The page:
When you just can't quit: New forms of smokeless tobacco can help

Before you go, we thought you'd like these...
Before you go close icon
When I quit smoking, almost three years ago, my main reason for doing so was the birth of my daughter. Both of my parents had died from smoking-related illnesses, and I decided that I wanted to be around when my kid graduated from high school. Beyond that, I also wasn't a big fan of the seasonal bouts of bronchitis that I had every year, the occasional coughing fits, the lack of stamina, and the assorted other health miseries. The final nail in the coffin was the price: because of the ever-increasing taxes levied on cigarettes, it had gotten to the point where I was spending over $5 a day on my habit.

It's hard to find that ultimate reason to quit, and I have numerous close friends who simply can't make the final step to nicotine independence. With that in mind, I've been getting excited about the array of smokeless tobacco options that are now entering the market.

By combating the smoke that causes most smoking-related health problems and the taxes that bankrupt smokers, these companies are finding ways to make nicotine addiction less expensive and more socially acceptable. Of course, quitting is still the ideal, but if smokers can't find that final reason to push them over the edge into nonsmoking, these are some other options:


Snus: Pronounced like the word "loose," snus is a form of packaged tobacco that is very popular in Scandinavia. Unlike American chewing tobacco or snuff, which is fermented, snus is pasteurized, which greatly reduces the risk of mouth cancer. Most brands are Swedish, but American cigarette companies, including Camel and Marlboro, are now entering the market.

Snus is perceived as a more upscale form of tobacco, and is popular with celebrities, including Colin Powell, Michael Richards, and Samuel L. Jackson. Snus does not cause lung cancer and doesn't seem to cause oral cancer, but there is some evidence to suggest that it can lead to pancreatic cancer. It also doesn't generate foul odors or secondhand smoke, and many areas tax snus at a far lower rate, which can make it more economical for users.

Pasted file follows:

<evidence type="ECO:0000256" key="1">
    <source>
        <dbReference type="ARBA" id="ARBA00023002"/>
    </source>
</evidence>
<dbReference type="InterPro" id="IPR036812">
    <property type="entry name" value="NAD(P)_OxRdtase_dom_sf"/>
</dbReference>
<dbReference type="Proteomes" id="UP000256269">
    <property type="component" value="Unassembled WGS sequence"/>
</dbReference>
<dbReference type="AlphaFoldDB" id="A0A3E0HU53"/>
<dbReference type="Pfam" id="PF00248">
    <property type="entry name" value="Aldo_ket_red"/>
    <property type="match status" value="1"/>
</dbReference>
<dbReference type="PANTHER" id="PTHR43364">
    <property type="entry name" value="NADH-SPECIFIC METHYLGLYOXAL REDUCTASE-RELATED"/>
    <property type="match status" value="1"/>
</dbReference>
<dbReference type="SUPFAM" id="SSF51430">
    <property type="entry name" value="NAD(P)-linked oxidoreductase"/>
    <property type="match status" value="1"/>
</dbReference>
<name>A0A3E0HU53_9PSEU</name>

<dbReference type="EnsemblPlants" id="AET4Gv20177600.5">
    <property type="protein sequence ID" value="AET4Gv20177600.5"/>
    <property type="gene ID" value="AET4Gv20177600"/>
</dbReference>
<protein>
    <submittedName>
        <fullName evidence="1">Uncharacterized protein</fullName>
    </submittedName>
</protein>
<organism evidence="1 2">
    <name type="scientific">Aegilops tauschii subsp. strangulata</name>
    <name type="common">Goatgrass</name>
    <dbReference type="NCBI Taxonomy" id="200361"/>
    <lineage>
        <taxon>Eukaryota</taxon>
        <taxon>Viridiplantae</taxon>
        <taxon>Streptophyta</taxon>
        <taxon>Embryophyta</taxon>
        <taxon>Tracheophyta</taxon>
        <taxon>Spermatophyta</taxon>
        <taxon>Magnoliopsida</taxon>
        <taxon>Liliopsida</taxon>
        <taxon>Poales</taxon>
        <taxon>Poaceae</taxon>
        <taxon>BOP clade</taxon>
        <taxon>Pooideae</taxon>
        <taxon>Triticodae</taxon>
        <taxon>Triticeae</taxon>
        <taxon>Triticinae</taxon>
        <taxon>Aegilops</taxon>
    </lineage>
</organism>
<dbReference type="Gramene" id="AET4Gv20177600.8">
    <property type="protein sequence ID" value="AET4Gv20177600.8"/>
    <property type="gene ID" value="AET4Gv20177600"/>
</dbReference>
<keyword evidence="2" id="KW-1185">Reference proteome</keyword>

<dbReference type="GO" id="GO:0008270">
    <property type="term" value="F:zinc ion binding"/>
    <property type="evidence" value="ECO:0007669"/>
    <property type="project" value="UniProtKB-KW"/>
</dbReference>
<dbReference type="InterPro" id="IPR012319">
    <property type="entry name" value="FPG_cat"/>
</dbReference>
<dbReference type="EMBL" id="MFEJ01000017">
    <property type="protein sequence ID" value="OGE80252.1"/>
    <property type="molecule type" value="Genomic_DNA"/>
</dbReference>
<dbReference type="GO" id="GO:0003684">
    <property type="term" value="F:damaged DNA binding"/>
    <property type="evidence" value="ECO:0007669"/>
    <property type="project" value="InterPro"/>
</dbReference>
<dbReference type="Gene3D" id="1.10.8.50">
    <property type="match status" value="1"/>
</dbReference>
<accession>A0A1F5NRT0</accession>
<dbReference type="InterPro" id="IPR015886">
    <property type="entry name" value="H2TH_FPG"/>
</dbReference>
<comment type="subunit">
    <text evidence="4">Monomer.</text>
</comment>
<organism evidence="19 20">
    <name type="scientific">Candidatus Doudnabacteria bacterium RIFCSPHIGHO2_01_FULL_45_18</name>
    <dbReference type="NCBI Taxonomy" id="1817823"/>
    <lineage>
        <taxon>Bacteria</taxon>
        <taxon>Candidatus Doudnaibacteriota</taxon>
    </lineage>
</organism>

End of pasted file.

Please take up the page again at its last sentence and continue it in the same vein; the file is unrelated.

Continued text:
Ariva: The perfect nonsmoking option for the party girl wannabe in your family, Ariva gained popularity after Lindsay Lohan started carrying a box of them wherever she went. Basically compressed, powdered tobacco, Ariva and Stonewall (another pill-based nicotine product) both allow users to handle their nicotine cravings without lighting up. There isn't any information yet on the potential health effects of the pills, but the price hovers around $3 for a pack of 12 pills, well below the price of cigarettes (at least in New York!).

Creamy Snuff: If you like squeeze cheese and astronaut food, this might be the non-smoking option for you! is A pasty combination of tobacco, camphor, clove oil, glycerine, spearmint, and menthol, creamy snuff comes in a tube and is sold as a dentifrice, which means that it is intended to be spat out after use. Presumably, its lack of long-term contact with mucous membranes means that it is less likely to cause oral cancer, but there isn't really any available scientific analysis of the long-term health effects of the paste.

Crown 7: Far and away the coolest non-smoking option, the $79 Crown 7 machine looks like a 1940's-era cigarette holder. This is the smokeless option that Humphrey Bogart would choose, the nicotine delivery device most likely to be endorsed by Darth Vader. It uses a battery-powered heating source to vaporize nicotine-laced water, which the user inhales and exhales in much the same way that he or she would smoke a cigarette. Each cartridge carries the equivalent of two packs of cigarettes and five cartridges (a carton's worth of smokes) cost $10. In terms of nicotine usage, this works out to roughly $1 per pack, which places it far below the price of cigarettes. Crown 7 claims that there aren't any health risks associated with its product.

Once again, as a former 2-pack a day man, I'd argue that the best course of action is to quit smoking. That having been said, if smokeless options can reduce the negative health effects of tobacco usage, then they seem like a very good idea. If you know somebody who's struggling to cover a pack-a-day habit and isn't ready to give up the devil weed, you might want to let them know that there are other options out there!

Bruce Watson is a freelance writer, blogger, and all-around cheapskate. As cool as the Crown 7 is, he's still glad he quit.
Read Full Story

Want more news like this?

Sign up for Finance Report by AOL and get everything from business news to personal finance tips delivered directly to your inbox daily!

Subscribe to our other newsletters

Emails may offer personalized content or ads. Learn more. You may unsubscribe any time.

From Our Partners